After years of fawning coverage in local media, the Bill and Melinda Gates Foundation was backpedaling last week. It had help.
The reason was a two-part investigative story by the Los Angeles Times, begun on Sunday, 1-7-07, and reprinted on the front page of the Seattle Times, which reported that
“…the Gates Foundation has holdings in many companies that have failed tests of social responsibility because of environmental lapses, employment discrimination, disregard for worker rights, or unethical practices…. hundreds of Gates Foundation investments – totaling at least 41% of its assets – have been in companies that countered the foundation’s charitable goals or socially concerned philosophy.”
The practices of many of those companies, we learned, “are hurting many of the people its grants aim to help….”
The high-powered local executives running the world’s largest charitable organization, with some $70 billion or more in existing or pledged assets, might not have paid much attention to bad ethical investing. But they act quickly when bad publicity strikes. Wednesday, in an exclusive interview, we learned in the Seattle Times that:
“The Bill & Melinda Gates Foundation is planning a systematic review of its investments to determine whether it should pull its money out of companies that are doing harm to society…”
So far, so good. Only one problem: the Seattle Times pulled a major punch. It made no mention of one of the major threads of the L.A. Times stories:
“…investing in destructive or unethical companies is not what is most harmful….Worse is investing purely for profit, without attempting to improve a company’s way of operating.”
Gates, in responding to the bad publicity, made no mention of whether it would join the movement in American philanthropy to push companies to change their business practices. By their silence, we could presume the foundation would continue to keep its highly influential hands off the companies it invested in. And the Seattle Times let Gates get away with it.
And, it turns out, there was another problem: talk is cheap, and, it quietly emerged, fully retractable. Two days after that, on Friday, the web site NewsCloud.com broke a story bluntly headlined “Gates Foundation Revokes Pledge to Review Portfolio.” Our beneficent local philanthropists got their message out, and then changed it. Or, as NewsCloud put it:
“Shortly after that [Seattle Times] interview, the Gates Foundation took down their public statement on this [from their web site] and replaced it with a significantly altered version which seems to say that investing responsibly would just be too complex for them and that they need to focus on their core mission: ‘There are dozens of factors that could be considered, almost all of which are outside the foundation’s areas of expertise.’…”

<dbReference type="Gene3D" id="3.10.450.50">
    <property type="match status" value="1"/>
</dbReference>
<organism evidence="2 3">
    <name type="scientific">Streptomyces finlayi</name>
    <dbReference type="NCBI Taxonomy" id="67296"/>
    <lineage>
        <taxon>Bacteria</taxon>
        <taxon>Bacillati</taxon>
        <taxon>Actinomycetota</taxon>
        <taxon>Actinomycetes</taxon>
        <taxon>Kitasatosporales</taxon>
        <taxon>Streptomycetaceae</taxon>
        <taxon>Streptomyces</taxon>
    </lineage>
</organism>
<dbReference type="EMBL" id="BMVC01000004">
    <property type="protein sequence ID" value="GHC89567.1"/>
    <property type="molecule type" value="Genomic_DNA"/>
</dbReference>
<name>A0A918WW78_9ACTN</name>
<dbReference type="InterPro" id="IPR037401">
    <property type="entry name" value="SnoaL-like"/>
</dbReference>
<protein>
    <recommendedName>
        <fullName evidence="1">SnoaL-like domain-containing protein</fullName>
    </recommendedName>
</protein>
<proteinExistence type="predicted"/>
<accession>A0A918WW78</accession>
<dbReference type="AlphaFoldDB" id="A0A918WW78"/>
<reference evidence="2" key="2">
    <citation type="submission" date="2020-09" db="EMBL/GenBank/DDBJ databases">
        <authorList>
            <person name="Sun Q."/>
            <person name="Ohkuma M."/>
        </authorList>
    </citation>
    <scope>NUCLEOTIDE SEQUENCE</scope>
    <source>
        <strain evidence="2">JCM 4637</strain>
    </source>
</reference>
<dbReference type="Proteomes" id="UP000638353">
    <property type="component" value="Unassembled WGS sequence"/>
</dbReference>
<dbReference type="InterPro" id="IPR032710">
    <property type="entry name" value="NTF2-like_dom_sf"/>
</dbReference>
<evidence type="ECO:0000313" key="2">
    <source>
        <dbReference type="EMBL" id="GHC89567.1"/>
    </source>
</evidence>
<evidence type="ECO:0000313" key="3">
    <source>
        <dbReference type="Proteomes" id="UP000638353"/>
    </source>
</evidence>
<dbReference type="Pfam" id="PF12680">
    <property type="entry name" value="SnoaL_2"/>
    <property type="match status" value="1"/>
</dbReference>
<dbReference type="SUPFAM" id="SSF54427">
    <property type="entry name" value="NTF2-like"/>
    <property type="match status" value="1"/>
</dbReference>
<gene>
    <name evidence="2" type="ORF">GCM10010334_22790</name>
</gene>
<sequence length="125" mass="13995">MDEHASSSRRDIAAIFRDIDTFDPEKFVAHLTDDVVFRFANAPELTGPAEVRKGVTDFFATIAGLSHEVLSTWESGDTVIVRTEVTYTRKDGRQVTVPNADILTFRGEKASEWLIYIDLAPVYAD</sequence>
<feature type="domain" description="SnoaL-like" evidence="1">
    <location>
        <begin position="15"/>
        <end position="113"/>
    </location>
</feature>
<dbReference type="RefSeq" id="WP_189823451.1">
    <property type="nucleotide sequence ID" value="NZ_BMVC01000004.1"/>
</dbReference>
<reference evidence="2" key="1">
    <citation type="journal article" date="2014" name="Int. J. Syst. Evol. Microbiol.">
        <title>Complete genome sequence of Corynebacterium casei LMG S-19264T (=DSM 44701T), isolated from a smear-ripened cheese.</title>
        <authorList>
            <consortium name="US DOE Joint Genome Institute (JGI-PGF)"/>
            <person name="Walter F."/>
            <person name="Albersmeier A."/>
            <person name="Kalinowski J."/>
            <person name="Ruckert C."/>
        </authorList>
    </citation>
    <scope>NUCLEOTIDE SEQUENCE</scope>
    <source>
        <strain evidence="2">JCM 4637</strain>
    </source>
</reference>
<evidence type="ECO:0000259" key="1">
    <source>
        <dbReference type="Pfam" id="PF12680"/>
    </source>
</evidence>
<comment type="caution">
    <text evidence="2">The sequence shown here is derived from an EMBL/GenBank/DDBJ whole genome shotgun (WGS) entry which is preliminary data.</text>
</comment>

The Seattle Times, however, was not done making up for the error of its ways. Yesterday, our local apologist for all things Bill Gates featured what seemed to be something like an official’s makeup call in sports: a makeup feature for having reprinted the L.A. Times expose the previous Sunday. Sympathetically titled “Gates Foundation faces multibillion-dollar dilemma,” the article literally let our heroes have it both ways:
“As the Gates Foundation embarks upon a review of how its $32 billion endowment is invested, officials insist they won’t change their basic investment philosophy.”
Aside from greatly understating the Gates’ endowment, this sentence raises a rather basic dilemma of its own: what’s the point of “a systematic review of investments” if foundation officials “won’t change their basic investment philosophy”?
Let’s review, then: caught in a well-researched investigative piece, published by one of the nation’s most prominent newspapers, that looked (and was) really bad, a beloved local institution scrambles to put a good face on things. It announces this good face through the ever-pliant hometown paper, which already has probably fired an editor or two for reprinting the expose in the first place. It then promptly issues a meek, Gilda Radneresque “Never mind!,” which our local paper utterly ignores in a makeup feature devoted to those hard, hard, hard choices wealthy philanthropists must sometimes make.
What we have, then, is a massive investment firm (embedded in a multi-billion dollar philanthropy) smoothly reassuring the public while changing its odious practices not a whit; and the hometown paper first publicizing the odious practices and then, obediently, helping make it all right and sunshiney again.
The only losers are the millions of people around the globe victimized by the practices of firms invested in by the Gates Foundation; and local news consumers who think that the Seattle Times, for once, cast an unfettered, critical eye on a feelgood local institution. In both cases, it’s bad news.